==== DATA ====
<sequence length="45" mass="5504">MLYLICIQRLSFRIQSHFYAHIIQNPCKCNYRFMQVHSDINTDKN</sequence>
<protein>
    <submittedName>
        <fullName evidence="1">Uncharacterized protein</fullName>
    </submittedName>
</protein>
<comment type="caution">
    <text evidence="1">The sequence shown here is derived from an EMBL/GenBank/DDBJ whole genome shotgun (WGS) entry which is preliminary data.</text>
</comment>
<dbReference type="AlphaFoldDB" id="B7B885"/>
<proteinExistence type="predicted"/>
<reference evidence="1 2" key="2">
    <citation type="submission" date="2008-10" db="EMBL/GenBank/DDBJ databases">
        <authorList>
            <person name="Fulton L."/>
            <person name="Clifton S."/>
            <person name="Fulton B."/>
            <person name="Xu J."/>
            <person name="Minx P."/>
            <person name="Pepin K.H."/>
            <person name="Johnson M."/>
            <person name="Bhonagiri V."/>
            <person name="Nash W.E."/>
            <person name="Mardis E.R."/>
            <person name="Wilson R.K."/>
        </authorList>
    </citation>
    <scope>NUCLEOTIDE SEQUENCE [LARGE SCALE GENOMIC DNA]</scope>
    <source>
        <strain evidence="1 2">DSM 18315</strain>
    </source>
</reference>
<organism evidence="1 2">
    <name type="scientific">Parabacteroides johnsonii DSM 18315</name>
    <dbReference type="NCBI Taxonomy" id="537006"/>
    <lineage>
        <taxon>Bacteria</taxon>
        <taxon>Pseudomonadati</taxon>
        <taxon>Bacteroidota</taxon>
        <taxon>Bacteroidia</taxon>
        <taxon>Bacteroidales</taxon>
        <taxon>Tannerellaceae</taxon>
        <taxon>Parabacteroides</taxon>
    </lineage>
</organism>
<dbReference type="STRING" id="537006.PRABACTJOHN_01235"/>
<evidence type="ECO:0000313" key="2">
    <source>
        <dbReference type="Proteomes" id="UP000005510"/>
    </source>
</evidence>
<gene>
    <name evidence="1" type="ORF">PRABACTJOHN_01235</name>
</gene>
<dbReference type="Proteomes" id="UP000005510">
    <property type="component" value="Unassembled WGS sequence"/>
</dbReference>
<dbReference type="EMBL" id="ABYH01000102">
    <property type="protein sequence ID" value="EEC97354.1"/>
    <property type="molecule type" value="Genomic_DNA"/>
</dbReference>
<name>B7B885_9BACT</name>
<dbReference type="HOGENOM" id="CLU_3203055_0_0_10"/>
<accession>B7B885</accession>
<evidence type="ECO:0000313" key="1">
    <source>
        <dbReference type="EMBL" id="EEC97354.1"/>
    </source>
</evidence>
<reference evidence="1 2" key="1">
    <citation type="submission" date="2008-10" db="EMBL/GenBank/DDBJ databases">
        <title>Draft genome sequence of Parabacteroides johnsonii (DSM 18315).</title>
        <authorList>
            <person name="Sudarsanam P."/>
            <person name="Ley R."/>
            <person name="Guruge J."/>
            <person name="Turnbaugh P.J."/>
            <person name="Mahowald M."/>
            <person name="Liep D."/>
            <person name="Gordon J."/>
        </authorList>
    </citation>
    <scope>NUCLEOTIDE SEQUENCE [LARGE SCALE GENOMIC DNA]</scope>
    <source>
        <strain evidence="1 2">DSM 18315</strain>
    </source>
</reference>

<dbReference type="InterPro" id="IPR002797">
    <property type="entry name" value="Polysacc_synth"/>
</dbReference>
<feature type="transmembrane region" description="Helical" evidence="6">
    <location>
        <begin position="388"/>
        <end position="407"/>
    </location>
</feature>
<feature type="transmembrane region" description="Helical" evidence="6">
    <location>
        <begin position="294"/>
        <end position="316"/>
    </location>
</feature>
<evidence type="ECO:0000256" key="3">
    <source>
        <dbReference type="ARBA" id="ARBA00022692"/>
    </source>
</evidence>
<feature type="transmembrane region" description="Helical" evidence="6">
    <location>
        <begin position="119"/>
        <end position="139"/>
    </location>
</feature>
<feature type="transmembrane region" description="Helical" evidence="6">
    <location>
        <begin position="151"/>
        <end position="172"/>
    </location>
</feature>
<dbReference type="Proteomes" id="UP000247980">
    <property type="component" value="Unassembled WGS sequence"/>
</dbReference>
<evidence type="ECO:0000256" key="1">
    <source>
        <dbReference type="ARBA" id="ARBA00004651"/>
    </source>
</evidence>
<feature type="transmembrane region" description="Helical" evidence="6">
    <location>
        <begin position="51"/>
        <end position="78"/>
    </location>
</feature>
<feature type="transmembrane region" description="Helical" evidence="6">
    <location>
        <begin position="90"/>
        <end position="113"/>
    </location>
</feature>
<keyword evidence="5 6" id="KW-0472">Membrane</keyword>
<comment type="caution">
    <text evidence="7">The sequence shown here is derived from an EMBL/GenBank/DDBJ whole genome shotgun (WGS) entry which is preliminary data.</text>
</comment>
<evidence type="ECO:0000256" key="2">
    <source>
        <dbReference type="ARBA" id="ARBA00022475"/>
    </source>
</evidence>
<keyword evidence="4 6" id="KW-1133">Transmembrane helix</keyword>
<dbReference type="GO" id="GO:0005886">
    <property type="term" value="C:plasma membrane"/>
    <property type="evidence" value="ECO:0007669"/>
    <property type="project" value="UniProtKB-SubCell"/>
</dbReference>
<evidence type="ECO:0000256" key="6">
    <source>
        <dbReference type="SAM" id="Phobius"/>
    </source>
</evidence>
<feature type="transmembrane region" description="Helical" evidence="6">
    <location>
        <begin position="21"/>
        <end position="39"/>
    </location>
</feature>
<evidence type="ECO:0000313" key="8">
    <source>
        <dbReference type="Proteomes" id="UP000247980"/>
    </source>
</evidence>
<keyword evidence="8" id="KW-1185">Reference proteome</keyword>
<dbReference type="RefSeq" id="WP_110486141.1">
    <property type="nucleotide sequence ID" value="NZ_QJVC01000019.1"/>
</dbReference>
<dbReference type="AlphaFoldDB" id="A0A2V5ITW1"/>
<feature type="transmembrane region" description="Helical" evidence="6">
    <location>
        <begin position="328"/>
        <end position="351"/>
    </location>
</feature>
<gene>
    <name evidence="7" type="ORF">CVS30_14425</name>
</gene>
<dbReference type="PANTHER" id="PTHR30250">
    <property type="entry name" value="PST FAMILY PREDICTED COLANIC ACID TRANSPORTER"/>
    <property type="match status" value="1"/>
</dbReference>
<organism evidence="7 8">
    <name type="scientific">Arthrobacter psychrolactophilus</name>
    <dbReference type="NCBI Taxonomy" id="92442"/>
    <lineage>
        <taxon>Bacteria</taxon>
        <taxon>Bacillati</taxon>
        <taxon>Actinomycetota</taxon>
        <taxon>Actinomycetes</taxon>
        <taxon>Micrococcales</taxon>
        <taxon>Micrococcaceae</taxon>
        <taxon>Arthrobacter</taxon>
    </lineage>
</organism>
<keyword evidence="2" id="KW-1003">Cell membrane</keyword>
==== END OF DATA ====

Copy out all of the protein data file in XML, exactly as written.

<sequence length="45" mass="5504">MLYLICIQRLSFRIQSHFYAHIIQNPCKCNYRFMQVHSDINTDKN</sequence>
<protein>
    <submittedName>
        <fullName evidence="1">Uncharacterized protein</fullName>
    </submittedName>
</protein>
<comment type="caution">
    <text evidence="1">The sequence shown here is derived from an EMBL/GenBank/DDBJ whole genome shotgun (WGS) entry which is preliminary data.</text>
</comment>
<dbReference type="AlphaFoldDB" id="B7B885"/>
<proteinExistence type="predicted"/>
<reference evidence="1 2" key="2">
    <citation type="submission" date="2008-10" db="EMBL/GenBank/DDBJ databases">
        <authorList>
            <person name="Fulton L."/>
            <person name="Clifton S."/>
            <person name="Fulton B."/>
            <person name="Xu J."/>
            <person name="Minx P."/>
            <person name="Pepin K.H."/>
            <person name="Johnson M."/>
            <person name="Bhonagiri V."/>
            <person name="Nash W.E."/>
            <person name="Mardis E.R."/>
            <person name="Wilson R.K."/>
        </authorList>
    </citation>
    <scope>NUCLEOTIDE SEQUENCE [LARGE SCALE GENOMIC DNA]</scope>
    <source>
        <strain evidence="1 2">DSM 18315</strain>
    </source>
</reference>
<organism evidence="1 2">
    <name type="scientific">Parabacteroides johnsonii DSM 18315</name>
    <dbReference type="NCBI Taxonomy" id="537006"/>
    <lineage>
        <taxon>Bacteria</taxon>
        <taxon>Pseudomonadati</taxon>
        <taxon>Bacteroidota</taxon>
        <taxon>Bacteroidia</taxon>
        <taxon>Bacteroidales</taxon>
        <taxon>Tannerellaceae</taxon>
        <taxon>Parabacteroides</taxon>
    </lineage>
</organism>
<dbReference type="STRING" id="537006.PRABACTJOHN_01235"/>
<evidence type="ECO:0000313" key="2">
    <source>
        <dbReference type="Proteomes" id="UP000005510"/>
    </source>
</evidence>
<gene>
    <name evidence="1" type="ORF">PRABACTJOHN_01235</name>
</gene>
<dbReference type="Proteomes" id="UP000005510">
    <property type="component" value="Unassembled WGS sequence"/>
</dbReference>
<dbReference type="EMBL" id="ABYH01000102">
    <property type="protein sequence ID" value="EEC97354.1"/>
    <property type="molecule type" value="Genomic_DNA"/>
</dbReference>
<name>B7B885_9BACT</name>
<dbReference type="HOGENOM" id="CLU_3203055_0_0_10"/>
<accession>B7B885</accession>
<evidence type="ECO:0000313" key="1">
    <source>
        <dbReference type="EMBL" id="EEC97354.1"/>
    </source>
</evidence>
<reference evidence="1 2" key="1">
    <citation type="submission" date="2008-10" db="EMBL/GenBank/DDBJ databases">
        <title>Draft genome sequence of Parabacteroides johnsonii (DSM 18315).</title>
        <authorList>
            <person name="Sudarsanam P."/>
            <person name="Ley R."/>
            <person name="Guruge J."/>
            <person name="Turnbaugh P.J."/>
            <person name="Mahowald M."/>
            <person name="Liep D."/>
            <person name="Gordon J."/>
        </authorList>
    </citation>
    <scope>NUCLEOTIDE SEQUENCE [LARGE SCALE GENOMIC DNA]</scope>
    <source>
        <strain evidence="1 2">DSM 18315</strain>
    </source>
</reference>

<dbReference type="InterPro" id="IPR002797">
    <property type="entry name" value="Polysacc_synth"/>
</dbReference>
<feature type="transmembrane region" description="Helical" evidence="6">
    <location>
        <begin position="388"/>
        <end position="407"/>
    </location>
</feature>
<feature type="transmembrane region" description="Helical" evidence="6">
    <location>
        <begin position="294"/>
        <end position="316"/>
    </location>
</feature>
<evidence type="ECO:0000256" key="3">
    <source>
        <dbReference type="ARBA" id="ARBA00022692"/>
    </source>
</evidence>
<feature type="transmembrane region" description="Helical" evidence="6">
    <location>
        <begin position="119"/>
        <end position="139"/>
    </location>
</feature>
<feature type="transmembrane region" description="Helical" evidence="6">
    <location>
        <begin position="151"/>
        <end position="172"/>
    </location>
</feature>
<dbReference type="Proteomes" id="UP000247980">
    <property type="component" value="Unassembled WGS sequence"/>
</dbReference>
<evidence type="ECO:0000256" key="1">
    <source>
        <dbReference type="ARBA" id="ARBA00004651"/>
    </source>
</evidence>
<feature type="transmembrane region" description="Helical" evidence="6">
    <location>
        <begin position="51"/>
        <end position="78"/>
    </location>
</feature>
<feature type="transmembrane region" description="Helical" evidence="6">
    <location>
        <begin position="90"/>
        <end position="113"/>
    </location>
</feature>
<keyword evidence="5 6" id="KW-0472">Membrane</keyword>
<comment type="caution">
    <text evidence="7">The sequence shown here is derived from an EMBL/GenBank/DDBJ whole genome shotgun (WGS) entry which is preliminary data.</text>
</comment>
<evidence type="ECO:0000256" key="2">
    <source>
        <dbReference type="ARBA" id="ARBA00022475"/>
    </source>
</evidence>
<keyword evidence="4 6" id="KW-1133">Transmembrane helix</keyword>
<dbReference type="GO" id="GO:0005886">
    <property type="term" value="C:plasma membrane"/>
    <property type="evidence" value="ECO:0007669"/>
    <property type="project" value="UniProtKB-SubCell"/>
</dbReference>
<evidence type="ECO:0000256" key="6">
    <source>
        <dbReference type="SAM" id="Phobius"/>
    </source>
</evidence>
<feature type="transmembrane region" description="Helical" evidence="6">
    <location>
        <begin position="21"/>
        <end position="39"/>
    </location>
</feature>
<evidence type="ECO:0000313" key="8">
    <source>
        <dbReference type="Proteomes" id="UP000247980"/>
    </source>
</evidence>
<keyword evidence="8" id="KW-1185">Reference proteome</keyword>
<dbReference type="RefSeq" id="WP_110486141.1">
    <property type="nucleotide sequence ID" value="NZ_QJVC01000019.1"/>
</dbReference>
<dbReference type="AlphaFoldDB" id="A0A2V5ITW1"/>
<feature type="transmembrane region" description="Helical" evidence="6">
    <location>
        <begin position="328"/>
        <end position="351"/>
    </location>
</feature>
<gene>
    <name evidence="7" type="ORF">CVS30_14425</name>
</gene>
<dbReference type="PANTHER" id="PTHR30250">
    <property type="entry name" value="PST FAMILY PREDICTED COLANIC ACID TRANSPORTER"/>
    <property type="match status" value="1"/>
</dbReference>
<organism evidence="7 8">
    <name type="scientific">Arthrobacter psychrolactophilus</name>
    <dbReference type="NCBI Taxonomy" id="92442"/>
    <lineage>
        <taxon>Bacteria</taxon>
        <taxon>Bacillati</taxon>
        <taxon>Actinomycetota</taxon>
        <taxon>Actinomycetes</taxon>
        <taxon>Micrococcales</taxon>
        <taxon>Micrococcaceae</taxon>
        <taxon>Arthrobacter</taxon>
    </lineage>
</organism>
<keyword evidence="2" id="KW-1003">Cell membrane</keyword>